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Young leaders from Willmar, Minn.-area schools tackle ethics questions

Connor Haugen works with six other students Wednesday during an ethics workshop at the MinnWest Technology Campus. Tribune photo by Ron Adams

WILLMAR -- At a workshop Wednesday, 66 juniors and seniors from the Willmar and New London-Spicer high schools learned that in the real world, ethical problems can be much more complicated than right versus wrong.

The intense, all-day ethics workshop is part of a project started by the Eagan Rotary Club 20 years ago for Eagan schools, which eventually expanded to other schools in the Twin Cities. The curriculum was developed by the business ethics department at the University of St. Thomas.

This year, the Eagan Rotary decided to offer the workshop at several Greater Minnesota schools. The Willmar Rotary Club partnered with the Eagan club to sponsor the workshop.

"Ethics is a very complicated subject that's often oversimplified," said Dana Rucker, foundation chairman for the Willmar Rotary Club.

"Students in this workshop are learning about several aspects of conscience and honesty. It's taking place in a corporate setting, but it is, at its core, a moral issue."

The 66 students who participated in the workshop were chosen by staff at the Willmar and New London-Spicer high schools as some of the most promising emerging leaders of their junior and senior classes.

At the workshop, students sat together in groups of six, with each student acting as an officer for a fictitious company. The corporation, called Pogo Inc., faced some scathing ethical allegations regarding the working conditions of the company's Indonesian plant.

After working together to devise a plan for the company, each student CEO presented their group's strategy to the rest of the room and answered questions from other students acting as reporters, shareholders or company employees.

"This was a unique opportunity to work with a local club and discuss an interesting topic," said Caroline Bell, a junior at Willmar High School who participated in the workshop. "Ethics is a subject we don't touch on a lot at school, but it needs to be addressed."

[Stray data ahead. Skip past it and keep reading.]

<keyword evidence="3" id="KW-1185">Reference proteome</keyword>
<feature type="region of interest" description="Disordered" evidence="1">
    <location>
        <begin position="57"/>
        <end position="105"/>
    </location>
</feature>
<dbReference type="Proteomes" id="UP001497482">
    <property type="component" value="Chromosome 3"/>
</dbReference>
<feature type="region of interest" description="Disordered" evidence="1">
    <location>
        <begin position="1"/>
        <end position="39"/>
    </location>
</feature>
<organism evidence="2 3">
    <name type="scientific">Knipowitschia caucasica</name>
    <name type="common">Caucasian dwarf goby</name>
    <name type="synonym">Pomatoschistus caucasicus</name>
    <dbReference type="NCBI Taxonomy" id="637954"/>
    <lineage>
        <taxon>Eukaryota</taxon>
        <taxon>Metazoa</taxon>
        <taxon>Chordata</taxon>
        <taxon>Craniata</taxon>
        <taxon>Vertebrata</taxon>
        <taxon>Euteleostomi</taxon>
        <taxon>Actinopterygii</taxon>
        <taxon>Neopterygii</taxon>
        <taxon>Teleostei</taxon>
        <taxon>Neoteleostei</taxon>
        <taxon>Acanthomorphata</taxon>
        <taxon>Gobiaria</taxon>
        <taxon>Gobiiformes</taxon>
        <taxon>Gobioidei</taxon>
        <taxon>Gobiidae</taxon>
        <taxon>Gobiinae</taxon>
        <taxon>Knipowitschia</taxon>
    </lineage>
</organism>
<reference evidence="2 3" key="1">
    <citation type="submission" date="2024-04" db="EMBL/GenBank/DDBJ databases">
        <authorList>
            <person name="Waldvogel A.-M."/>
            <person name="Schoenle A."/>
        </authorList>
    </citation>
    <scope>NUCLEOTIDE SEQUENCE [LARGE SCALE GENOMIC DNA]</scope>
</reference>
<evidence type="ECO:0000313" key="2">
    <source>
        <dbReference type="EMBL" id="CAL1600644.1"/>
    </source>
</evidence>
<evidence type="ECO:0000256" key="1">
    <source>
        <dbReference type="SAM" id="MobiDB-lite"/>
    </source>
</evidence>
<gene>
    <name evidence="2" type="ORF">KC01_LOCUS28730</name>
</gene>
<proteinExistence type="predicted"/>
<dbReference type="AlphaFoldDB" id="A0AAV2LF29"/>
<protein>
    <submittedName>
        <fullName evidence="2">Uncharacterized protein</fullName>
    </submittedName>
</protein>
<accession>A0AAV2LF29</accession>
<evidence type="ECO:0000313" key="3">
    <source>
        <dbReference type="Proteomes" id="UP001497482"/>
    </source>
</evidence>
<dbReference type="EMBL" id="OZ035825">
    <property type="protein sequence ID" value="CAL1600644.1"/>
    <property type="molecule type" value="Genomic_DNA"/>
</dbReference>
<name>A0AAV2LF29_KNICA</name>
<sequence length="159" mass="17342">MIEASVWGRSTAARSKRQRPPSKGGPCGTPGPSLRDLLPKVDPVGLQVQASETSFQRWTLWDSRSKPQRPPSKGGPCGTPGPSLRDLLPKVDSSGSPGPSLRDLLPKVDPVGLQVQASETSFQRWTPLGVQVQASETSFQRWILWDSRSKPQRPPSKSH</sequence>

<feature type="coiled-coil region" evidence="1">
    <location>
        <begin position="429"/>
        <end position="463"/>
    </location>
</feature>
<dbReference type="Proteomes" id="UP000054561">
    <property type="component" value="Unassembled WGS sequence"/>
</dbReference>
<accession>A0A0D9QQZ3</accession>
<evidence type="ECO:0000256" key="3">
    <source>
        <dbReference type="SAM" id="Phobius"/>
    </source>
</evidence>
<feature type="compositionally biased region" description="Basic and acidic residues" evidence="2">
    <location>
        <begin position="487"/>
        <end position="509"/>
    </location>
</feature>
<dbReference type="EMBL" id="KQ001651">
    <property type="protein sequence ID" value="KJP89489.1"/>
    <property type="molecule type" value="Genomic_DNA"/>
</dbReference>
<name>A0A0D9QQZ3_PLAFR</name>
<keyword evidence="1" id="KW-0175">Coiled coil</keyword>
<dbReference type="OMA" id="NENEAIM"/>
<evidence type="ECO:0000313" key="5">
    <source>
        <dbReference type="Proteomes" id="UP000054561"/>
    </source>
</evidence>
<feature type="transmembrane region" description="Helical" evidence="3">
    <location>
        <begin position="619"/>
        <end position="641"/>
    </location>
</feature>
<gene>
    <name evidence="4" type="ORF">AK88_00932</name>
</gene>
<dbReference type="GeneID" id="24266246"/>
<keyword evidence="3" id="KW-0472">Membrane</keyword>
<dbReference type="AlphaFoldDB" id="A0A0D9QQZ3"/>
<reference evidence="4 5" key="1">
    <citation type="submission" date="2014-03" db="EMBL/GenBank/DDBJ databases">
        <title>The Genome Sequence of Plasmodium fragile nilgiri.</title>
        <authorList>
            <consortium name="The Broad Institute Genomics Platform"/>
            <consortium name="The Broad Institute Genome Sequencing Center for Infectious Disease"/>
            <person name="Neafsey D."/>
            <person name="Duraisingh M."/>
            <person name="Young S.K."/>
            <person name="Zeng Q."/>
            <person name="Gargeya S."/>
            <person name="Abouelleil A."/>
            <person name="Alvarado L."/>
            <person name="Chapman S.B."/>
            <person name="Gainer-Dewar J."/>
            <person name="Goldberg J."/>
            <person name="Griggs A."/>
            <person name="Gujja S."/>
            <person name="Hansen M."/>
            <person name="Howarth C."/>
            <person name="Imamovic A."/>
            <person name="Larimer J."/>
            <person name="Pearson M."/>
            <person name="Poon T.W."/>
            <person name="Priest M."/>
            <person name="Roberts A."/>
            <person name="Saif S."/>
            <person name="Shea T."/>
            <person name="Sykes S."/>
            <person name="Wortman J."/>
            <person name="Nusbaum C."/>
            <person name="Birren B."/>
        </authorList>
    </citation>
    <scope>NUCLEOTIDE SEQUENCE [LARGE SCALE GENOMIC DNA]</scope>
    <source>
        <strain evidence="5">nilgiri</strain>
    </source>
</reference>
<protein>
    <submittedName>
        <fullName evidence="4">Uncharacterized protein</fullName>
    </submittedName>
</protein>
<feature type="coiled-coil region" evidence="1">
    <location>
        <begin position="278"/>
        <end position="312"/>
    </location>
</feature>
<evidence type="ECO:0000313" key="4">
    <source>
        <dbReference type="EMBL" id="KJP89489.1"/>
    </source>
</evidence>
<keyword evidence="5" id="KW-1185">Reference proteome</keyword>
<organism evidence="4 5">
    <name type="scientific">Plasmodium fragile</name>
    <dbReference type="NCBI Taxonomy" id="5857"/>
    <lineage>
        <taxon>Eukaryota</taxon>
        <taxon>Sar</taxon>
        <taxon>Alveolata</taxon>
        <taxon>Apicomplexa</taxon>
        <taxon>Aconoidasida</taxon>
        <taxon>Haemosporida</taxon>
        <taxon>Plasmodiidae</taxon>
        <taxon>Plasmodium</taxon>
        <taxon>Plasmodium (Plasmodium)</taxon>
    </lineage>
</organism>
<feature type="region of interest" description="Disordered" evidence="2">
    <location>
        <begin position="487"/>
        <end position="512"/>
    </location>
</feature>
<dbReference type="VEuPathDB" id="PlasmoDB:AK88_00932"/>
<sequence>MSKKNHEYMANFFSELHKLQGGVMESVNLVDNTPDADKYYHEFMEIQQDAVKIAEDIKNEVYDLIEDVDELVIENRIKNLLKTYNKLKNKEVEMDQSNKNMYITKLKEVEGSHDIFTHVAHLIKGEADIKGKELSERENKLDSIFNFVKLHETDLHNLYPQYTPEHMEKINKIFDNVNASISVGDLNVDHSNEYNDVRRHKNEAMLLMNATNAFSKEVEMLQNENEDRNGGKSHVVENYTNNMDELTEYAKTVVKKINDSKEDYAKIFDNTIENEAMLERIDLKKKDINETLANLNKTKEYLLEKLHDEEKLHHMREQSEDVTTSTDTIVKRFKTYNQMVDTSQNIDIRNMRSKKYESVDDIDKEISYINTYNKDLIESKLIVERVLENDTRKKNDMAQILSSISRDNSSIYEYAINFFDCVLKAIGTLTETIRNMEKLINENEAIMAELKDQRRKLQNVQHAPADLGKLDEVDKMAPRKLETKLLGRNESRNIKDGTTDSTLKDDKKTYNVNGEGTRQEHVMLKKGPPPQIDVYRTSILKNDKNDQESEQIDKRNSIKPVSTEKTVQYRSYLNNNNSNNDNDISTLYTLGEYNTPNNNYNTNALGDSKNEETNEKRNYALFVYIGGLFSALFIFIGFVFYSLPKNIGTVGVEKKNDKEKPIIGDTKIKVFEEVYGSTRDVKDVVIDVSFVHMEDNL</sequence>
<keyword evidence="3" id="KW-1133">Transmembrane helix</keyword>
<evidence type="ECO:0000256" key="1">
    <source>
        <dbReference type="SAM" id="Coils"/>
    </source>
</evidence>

One of Bell's group members, Mykaela Henrickson, said she took away much more than a business lesson from the workshop.

"It taught me that when faced with a situation, you should keep your mind open to all the different options and consequences," said Henrickson, a junior at Willmar High School. "You should think of others and how it will affect them before you think of yourself."

Three Eagan Rotary members moderated the workshop and spent the morning presenting on ethics information and real-life ethical dilemmas. One of the presenters, Jim Overocker, has 40 years of business experience with Lockheed Martin in St. Paul.

"We are really touching young lives with this program," Overocker said. "We're trying to help students establish a moral compass. We hope to give them the tools they'll need to deal with ethical problems in the future and make better choices."

Overocker said that his generation has not always done a good job of modeling ethics and morals to the younger generations. After working with high school students at these workshops across Minnesota, he said he's hopeful that their generation will do better.

"These kids are so smart," Overocker said. "If I wasn't optimistic about this generation, I would quit doing this. We always walk away from these workshops saying, 'Our future's in good hands.'"

Ashley White

Ashley White is the community content coordinator for the West Central Tribune. Follow her on Twitter @Ashley_WCT.

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